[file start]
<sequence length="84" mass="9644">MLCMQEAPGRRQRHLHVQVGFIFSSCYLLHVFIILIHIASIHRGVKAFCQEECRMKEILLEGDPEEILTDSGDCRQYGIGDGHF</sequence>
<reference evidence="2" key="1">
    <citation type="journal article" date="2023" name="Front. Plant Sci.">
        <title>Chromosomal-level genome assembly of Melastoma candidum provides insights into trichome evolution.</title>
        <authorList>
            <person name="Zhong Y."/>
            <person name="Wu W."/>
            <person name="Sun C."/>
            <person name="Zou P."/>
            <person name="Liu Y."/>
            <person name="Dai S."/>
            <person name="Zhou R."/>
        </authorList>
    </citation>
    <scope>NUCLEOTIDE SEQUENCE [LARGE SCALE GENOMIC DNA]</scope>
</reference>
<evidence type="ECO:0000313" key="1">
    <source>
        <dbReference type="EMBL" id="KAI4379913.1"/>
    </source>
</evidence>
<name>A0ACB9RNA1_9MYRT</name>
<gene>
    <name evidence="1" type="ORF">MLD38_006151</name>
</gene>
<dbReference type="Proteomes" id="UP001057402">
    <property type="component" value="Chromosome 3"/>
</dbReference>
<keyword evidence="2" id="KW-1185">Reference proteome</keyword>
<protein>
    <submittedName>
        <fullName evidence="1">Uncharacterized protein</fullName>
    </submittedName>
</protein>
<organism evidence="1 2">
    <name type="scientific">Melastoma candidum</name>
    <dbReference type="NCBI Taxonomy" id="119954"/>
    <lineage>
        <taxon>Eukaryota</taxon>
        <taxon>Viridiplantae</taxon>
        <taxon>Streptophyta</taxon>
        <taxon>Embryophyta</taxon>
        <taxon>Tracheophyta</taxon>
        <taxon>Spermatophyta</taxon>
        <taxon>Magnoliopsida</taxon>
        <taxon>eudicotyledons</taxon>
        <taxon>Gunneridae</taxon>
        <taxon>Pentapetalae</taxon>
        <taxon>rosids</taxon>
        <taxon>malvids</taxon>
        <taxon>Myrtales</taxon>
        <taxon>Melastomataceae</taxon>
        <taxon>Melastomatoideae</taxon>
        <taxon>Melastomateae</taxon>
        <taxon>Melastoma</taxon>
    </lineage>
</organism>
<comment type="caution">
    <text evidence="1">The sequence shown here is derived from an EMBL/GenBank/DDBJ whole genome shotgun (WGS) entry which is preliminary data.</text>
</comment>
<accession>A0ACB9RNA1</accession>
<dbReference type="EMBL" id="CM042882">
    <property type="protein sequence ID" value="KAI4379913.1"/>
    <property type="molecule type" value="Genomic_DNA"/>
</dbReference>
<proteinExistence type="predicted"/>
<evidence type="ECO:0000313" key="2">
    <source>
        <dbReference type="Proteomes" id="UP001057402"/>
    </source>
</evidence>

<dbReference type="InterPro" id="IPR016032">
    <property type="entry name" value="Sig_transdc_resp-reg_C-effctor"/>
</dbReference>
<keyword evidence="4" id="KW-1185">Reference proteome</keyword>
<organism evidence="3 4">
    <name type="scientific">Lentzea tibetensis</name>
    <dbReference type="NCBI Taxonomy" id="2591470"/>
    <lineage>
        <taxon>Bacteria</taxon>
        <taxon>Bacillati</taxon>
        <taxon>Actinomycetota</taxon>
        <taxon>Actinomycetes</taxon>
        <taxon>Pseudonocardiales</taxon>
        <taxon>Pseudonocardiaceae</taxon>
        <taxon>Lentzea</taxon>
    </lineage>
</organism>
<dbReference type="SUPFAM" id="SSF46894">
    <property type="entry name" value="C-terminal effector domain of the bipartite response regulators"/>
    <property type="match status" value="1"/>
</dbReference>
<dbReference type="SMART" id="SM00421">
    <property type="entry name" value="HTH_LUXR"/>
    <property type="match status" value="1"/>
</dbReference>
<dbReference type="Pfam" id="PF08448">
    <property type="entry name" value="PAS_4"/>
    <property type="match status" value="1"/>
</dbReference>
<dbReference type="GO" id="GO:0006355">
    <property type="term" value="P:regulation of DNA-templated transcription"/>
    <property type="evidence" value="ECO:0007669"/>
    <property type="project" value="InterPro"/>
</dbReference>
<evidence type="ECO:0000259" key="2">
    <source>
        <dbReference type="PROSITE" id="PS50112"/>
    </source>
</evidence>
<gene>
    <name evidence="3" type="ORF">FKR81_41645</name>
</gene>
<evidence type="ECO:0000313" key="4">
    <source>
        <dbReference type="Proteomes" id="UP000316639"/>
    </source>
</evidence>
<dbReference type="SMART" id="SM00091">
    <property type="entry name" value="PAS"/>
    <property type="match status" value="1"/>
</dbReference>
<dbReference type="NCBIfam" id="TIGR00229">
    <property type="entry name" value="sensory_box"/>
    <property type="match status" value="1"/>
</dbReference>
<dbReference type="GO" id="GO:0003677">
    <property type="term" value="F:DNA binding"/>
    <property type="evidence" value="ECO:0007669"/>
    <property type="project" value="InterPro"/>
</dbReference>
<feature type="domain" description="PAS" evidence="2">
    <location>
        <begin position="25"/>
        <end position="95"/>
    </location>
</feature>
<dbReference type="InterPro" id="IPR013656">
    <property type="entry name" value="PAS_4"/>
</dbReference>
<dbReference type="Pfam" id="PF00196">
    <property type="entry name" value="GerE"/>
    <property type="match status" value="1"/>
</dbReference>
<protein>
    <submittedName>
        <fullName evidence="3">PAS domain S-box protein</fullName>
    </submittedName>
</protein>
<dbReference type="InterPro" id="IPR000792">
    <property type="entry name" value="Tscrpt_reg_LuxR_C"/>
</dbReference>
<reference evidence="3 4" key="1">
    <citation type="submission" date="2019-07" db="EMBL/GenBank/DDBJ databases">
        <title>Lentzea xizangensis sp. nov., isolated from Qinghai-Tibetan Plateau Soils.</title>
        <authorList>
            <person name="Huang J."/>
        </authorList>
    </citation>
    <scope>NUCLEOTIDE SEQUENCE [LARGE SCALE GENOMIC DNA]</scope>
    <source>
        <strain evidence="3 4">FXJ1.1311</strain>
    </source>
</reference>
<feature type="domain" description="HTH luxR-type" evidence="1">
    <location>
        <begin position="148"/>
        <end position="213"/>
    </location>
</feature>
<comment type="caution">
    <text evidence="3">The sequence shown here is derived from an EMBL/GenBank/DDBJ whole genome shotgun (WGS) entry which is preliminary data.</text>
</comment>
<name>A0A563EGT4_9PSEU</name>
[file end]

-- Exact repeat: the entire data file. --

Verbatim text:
<sequence length="84" mass="9644">MLCMQEAPGRRQRHLHVQVGFIFSSCYLLHVFIILIHIASIHRGVKAFCQEECRMKEILLEGDPEEILTDSGDCRQYGIGDGHF</sequence>
<reference evidence="2" key="1">
    <citation type="journal article" date="2023" name="Front. Plant Sci.">
        <title>Chromosomal-level genome assembly of Melastoma candidum provides insights into trichome evolution.</title>
        <authorList>
            <person name="Zhong Y."/>
            <person name="Wu W."/>
            <person name="Sun C."/>
            <person name="Zou P."/>
            <person name="Liu Y."/>
            <person name="Dai S."/>
            <person name="Zhou R."/>
        </authorList>
    </citation>
    <scope>NUCLEOTIDE SEQUENCE [LARGE SCALE GENOMIC DNA]</scope>
</reference>
<evidence type="ECO:0000313" key="1">
    <source>
        <dbReference type="EMBL" id="KAI4379913.1"/>
    </source>
</evidence>
<name>A0ACB9RNA1_9MYRT</name>
<gene>
    <name evidence="1" type="ORF">MLD38_006151</name>
</gene>
<dbReference type="Proteomes" id="UP001057402">
    <property type="component" value="Chromosome 3"/>
</dbReference>
<keyword evidence="2" id="KW-1185">Reference proteome</keyword>
<protein>
    <submittedName>
        <fullName evidence="1">Uncharacterized protein</fullName>
    </submittedName>
</protein>
<organism evidence="1 2">
    <name type="scientific">Melastoma candidum</name>
    <dbReference type="NCBI Taxonomy" id="119954"/>
    <lineage>
        <taxon>Eukaryota</taxon>
        <taxon>Viridiplantae</taxon>
        <taxon>Streptophyta</taxon>
        <taxon>Embryophyta</taxon>
        <taxon>Tracheophyta</taxon>
        <taxon>Spermatophyta</taxon>
        <taxon>Magnoliopsida</taxon>
        <taxon>eudicotyledons</taxon>
        <taxon>Gunneridae</taxon>
        <taxon>Pentapetalae</taxon>
        <taxon>rosids</taxon>
        <taxon>malvids</taxon>
        <taxon>Myrtales</taxon>
        <taxon>Melastomataceae</taxon>
        <taxon>Melastomatoideae</taxon>
        <taxon>Melastomateae</taxon>
        <taxon>Melastoma</taxon>
    </lineage>
</organism>
<comment type="caution">
    <text evidence="1">The sequence shown here is derived from an EMBL/GenBank/DDBJ whole genome shotgun (WGS) entry which is preliminary data.</text>
</comment>
<accession>A0ACB9RNA1</accession>
<dbReference type="EMBL" id="CM042882">
    <property type="protein sequence ID" value="KAI4379913.1"/>
    <property type="molecule type" value="Genomic_DNA"/>
</dbReference>
<proteinExistence type="predicted"/>
<evidence type="ECO:0000313" key="2">
    <source>
        <dbReference type="Proteomes" id="UP001057402"/>
    </source>
</evidence>

<dbReference type="InterPro" id="IPR016032">
    <property type="entry name" value="Sig_transdc_resp-reg_C-effctor"/>
</dbReference>
<keyword evidence="4" id="KW-1185">Reference proteome</keyword>
<organism evidence="3 4">
    <name type="scientific">Lentzea tibetensis</name>
    <dbReference type="NCBI Taxonomy" id="2591470"/>
    <lineage>
        <taxon>Bacteria</taxon>
        <taxon>Bacillati</taxon>
        <taxon>Actinomycetota</taxon>
        <taxon>Actinomycetes</taxon>
        <taxon>Pseudonocardiales</taxon>
        <taxon>Pseudonocardiaceae</taxon>
        <taxon>Lentzea</taxon>
    </lineage>
</organism>
<dbReference type="SUPFAM" id="SSF46894">
    <property type="entry name" value="C-terminal effector domain of the bipartite response regulators"/>
    <property type="match status" value="1"/>
</dbReference>
<dbReference type="SMART" id="SM00421">
    <property type="entry name" value="HTH_LUXR"/>
    <property type="match status" value="1"/>
</dbReference>
<dbReference type="Pfam" id="PF08448">
    <property type="entry name" value="PAS_4"/>
    <property type="match status" value="1"/>
</dbReference>
<dbReference type="GO" id="GO:0006355">
    <property type="term" value="P:regulation of DNA-templated transcription"/>
    <property type="evidence" value="ECO:0007669"/>
    <property type="project" value="InterPro"/>
</dbReference>
<evidence type="ECO:0000259" key="2">
    <source>
        <dbReference type="PROSITE" id="PS50112"/>
    </source>
</evidence>
<gene>
    <name evidence="3" type="ORF">FKR81_41645</name>
</gene>
<evidence type="ECO:0000313" key="4">
    <source>
        <dbReference type="Proteomes" id="UP000316639"/>
    </source>
</evidence>
<dbReference type="SMART" id="SM00091">
    <property type="entry name" value="PAS"/>
    <property type="match status" value="1"/>
</dbReference>
<dbReference type="NCBIfam" id="TIGR00229">
    <property type="entry name" value="sensory_box"/>
    <property type="match status" value="1"/>
</dbReference>
<dbReference type="GO" id="GO:0003677">
    <property type="term" value="F:DNA binding"/>
    <property type="evidence" value="ECO:0007669"/>
    <property type="project" value="InterPro"/>
</dbReference>
<feature type="domain" description="PAS" evidence="2">
    <location>
        <begin position="25"/>
        <end position="95"/>
    </location>
</feature>
<dbReference type="InterPro" id="IPR013656">
    <property type="entry name" value="PAS_4"/>
</dbReference>
<dbReference type="Pfam" id="PF00196">
    <property type="entry name" value="GerE"/>
    <property type="match status" value="1"/>
</dbReference>
<protein>
    <submittedName>
        <fullName evidence="3">PAS domain S-box protein</fullName>
    </submittedName>
</protein>
<dbReference type="InterPro" id="IPR000792">
    <property type="entry name" value="Tscrpt_reg_LuxR_C"/>
</dbReference>
<reference evidence="3 4" key="1">
    <citation type="submission" date="2019-07" db="EMBL/GenBank/DDBJ databases">
        <title>Lentzea xizangensis sp. nov., isolated from Qinghai-Tibetan Plateau Soils.</title>
        <authorList>
            <person name="Huang J."/>
        </authorList>
    </citation>
    <scope>NUCLEOTIDE SEQUENCE [LARGE SCALE GENOMIC DNA]</scope>
    <source>
        <strain evidence="3 4">FXJ1.1311</strain>
    </source>
</reference>
<feature type="domain" description="HTH luxR-type" evidence="1">
    <location>
        <begin position="148"/>
        <end position="213"/>
    </location>
</feature>
<comment type="caution">
    <text evidence="3">The sequence shown here is derived from an EMBL/GenBank/DDBJ whole genome shotgun (WGS) entry which is preliminary data.</text>
</comment>
<name>A0A563EGT4_9PSEU</name>